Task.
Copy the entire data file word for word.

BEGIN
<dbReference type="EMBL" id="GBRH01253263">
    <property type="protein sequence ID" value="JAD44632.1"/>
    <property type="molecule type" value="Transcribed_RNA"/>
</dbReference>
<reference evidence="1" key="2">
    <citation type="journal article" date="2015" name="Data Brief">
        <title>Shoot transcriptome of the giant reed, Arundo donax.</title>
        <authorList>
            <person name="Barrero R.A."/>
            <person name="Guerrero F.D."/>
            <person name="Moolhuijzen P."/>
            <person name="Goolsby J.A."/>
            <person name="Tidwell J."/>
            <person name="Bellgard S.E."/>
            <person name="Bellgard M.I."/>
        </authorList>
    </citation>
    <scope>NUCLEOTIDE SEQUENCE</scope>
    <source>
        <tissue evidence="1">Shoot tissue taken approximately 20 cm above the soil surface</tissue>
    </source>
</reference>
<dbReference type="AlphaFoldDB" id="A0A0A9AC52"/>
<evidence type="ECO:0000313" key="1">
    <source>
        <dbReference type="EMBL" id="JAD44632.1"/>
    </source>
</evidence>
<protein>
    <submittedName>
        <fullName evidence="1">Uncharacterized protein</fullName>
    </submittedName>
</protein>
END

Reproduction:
<dbReference type="EMBL" id="GBRH01253263">
    <property type="protein sequence ID" value="JAD44632.1"/>
    <property type="molecule type" value="Transcribed_RNA"/>
</dbReference>
<reference evidence="1" key="2">
    <citation type="journal article" date="2015" name="Data Brief">
        <title>Shoot transcriptome of the giant reed, Arundo donax.</title>
        <authorList>
            <person name="Barrero R.A."/>
            <person name="Guerrero F.D."/>
            <person name="Moolhuijzen P."/>
            <person name="Goolsby J.A."/>
            <person name="Tidwell J."/>
            <person name="Bellgard S.E."/>
            <person name="Bellgard M.I."/>
        </authorList>
    </citation>
    <scope>NUCLEOTIDE SEQUENCE</scope>
    <source>
        <tissue evidence="1">Shoot tissue taken approximately 20 cm above the soil surface</tissue>
    </source>
</reference>
<dbReference type="AlphaFoldDB" id="A0A0A9AC52"/>
<evidence type="ECO:0000313" key="1">
    <source>
        <dbReference type="EMBL" id="JAD44632.1"/>
    </source>
</evidence>
<protein>
    <submittedName>
        <fullName evidence="1">Uncharacterized protein</fullName>
    </submittedName>
</protein>